We’ve seen a multitude of change since the start of the Pandemic and it’s continuing to come full speed. Although change is inevitable, we must work to remain equipped to handle the drastic and rapid post-pandemic change we’re experiencing. To do this, there are some areas that deserve our concentrated attention.
Here are some current realities that continue to change and will require us to pay attention, keep up, and take action:
The pandemic is over 18 months old and is not yet over. It will undoubtedly have dramatic long-term effects on our society in ways such as continued stress, virtual work and school from home, vaccines, and new social norms and public regulations. Schools are already planning to cancel snow days and utilize e-Learning when weather is bad. A multitude of businesses are requiring proof of vaccination to enter—this includes restaurants, bars, sporting events, concerts, etc. We need a better understanding of issues and responses to post-pandemic change.
Technology is accelerating and will have long-term effects on our economy as well as our lifestyles. Tech companies like Facebook, Microsoft, Google, and Amazon are dominating. I just got the holiday wish list from my grandkids, which includes a new iPad and phone. Apparel, trips, and personal gifts are lagging while tech leads in sales.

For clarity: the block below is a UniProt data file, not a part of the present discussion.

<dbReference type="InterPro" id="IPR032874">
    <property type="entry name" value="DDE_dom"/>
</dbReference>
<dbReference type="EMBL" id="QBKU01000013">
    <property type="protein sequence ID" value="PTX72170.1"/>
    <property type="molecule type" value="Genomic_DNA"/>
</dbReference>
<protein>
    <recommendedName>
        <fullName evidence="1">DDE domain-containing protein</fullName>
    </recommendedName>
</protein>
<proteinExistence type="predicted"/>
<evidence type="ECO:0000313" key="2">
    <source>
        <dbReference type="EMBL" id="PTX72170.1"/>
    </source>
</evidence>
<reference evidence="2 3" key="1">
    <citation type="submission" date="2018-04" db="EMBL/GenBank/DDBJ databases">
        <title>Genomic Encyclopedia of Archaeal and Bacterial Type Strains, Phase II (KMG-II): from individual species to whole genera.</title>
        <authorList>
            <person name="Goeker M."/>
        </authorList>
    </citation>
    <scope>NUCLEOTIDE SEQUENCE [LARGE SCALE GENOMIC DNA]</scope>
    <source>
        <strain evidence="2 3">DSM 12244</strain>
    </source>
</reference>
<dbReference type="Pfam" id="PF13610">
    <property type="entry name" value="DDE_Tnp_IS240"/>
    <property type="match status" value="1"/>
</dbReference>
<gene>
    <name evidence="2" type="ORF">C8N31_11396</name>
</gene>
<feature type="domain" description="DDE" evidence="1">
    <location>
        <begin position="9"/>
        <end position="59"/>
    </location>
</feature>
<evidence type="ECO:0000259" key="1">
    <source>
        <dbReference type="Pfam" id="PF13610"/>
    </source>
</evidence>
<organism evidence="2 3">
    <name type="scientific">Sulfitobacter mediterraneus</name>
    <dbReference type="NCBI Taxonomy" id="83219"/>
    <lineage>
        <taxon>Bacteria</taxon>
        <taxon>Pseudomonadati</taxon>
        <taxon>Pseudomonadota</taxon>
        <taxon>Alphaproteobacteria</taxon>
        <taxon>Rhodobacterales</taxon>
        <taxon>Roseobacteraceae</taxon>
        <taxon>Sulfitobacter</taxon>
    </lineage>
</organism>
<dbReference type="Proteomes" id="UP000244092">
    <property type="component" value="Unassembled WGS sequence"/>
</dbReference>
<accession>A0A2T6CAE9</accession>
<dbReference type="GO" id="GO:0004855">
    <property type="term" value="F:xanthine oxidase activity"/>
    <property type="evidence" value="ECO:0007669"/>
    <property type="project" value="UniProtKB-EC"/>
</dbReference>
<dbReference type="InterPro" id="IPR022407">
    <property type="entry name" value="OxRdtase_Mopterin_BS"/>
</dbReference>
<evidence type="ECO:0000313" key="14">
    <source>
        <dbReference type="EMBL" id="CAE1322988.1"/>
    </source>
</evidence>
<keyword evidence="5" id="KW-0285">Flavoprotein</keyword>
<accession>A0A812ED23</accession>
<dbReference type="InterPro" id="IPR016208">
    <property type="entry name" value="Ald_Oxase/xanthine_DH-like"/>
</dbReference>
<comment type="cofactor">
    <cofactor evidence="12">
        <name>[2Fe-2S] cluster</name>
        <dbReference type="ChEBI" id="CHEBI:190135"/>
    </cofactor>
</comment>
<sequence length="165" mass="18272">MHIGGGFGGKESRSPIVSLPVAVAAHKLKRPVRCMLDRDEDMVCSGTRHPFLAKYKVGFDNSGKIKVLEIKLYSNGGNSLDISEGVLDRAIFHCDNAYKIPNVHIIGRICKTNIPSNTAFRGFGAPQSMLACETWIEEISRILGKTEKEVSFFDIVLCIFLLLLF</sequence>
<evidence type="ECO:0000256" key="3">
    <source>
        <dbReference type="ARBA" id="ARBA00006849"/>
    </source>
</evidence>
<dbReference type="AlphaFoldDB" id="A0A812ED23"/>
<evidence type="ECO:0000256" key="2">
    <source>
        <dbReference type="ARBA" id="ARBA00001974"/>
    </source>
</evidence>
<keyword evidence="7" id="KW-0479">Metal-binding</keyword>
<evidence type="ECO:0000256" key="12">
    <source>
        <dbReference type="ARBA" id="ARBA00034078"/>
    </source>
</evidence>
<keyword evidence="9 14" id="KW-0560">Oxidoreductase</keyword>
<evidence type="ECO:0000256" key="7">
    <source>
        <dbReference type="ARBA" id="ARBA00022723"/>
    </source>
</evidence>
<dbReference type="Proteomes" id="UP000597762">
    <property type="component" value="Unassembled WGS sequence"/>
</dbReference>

Climate change, slower population growth, and more diversity are significant features of our society. Except for Africa, much of the world is getting older and experiencing slower growth than in previous decades.
Equitable policies and opportunities. The general response to ignore these and other critical issues is unacceptable. Political, social, and economic change are dramatically slow. For example, the time it has taken to adequately address discrimination against minorities and women is embarrassing. Sexual harassment policies and enforcement are decades behind where they should be. 18% of the population is Hispanic and they are virtually ignored.
Stress levels are heightened as evidenced by increased crime, suicides, shootings, drinking, and divorce.
Wealth inequality around the world is increasing and no one is doing anything to stop it. The number of billionaires increased from 1,000 to over 2,000 between 2010 and 2020. Their wealth grew from $3.7 trillion to over $8 trillion. The top 10% represent 80% of the wealth in our country making wealth and income very different things.
The most perplexing part about all of this is that there are solutions to most, if not all, of these problems. We simply refuse to adapt or we adapt too slowly. How have we done a good job in reducing things like car fatalities, drunk driving, diseases like Polio, etc. when we seem completely unable to reduce bullying, illiteracy, poverty, discrimination, gun violence, and climate change?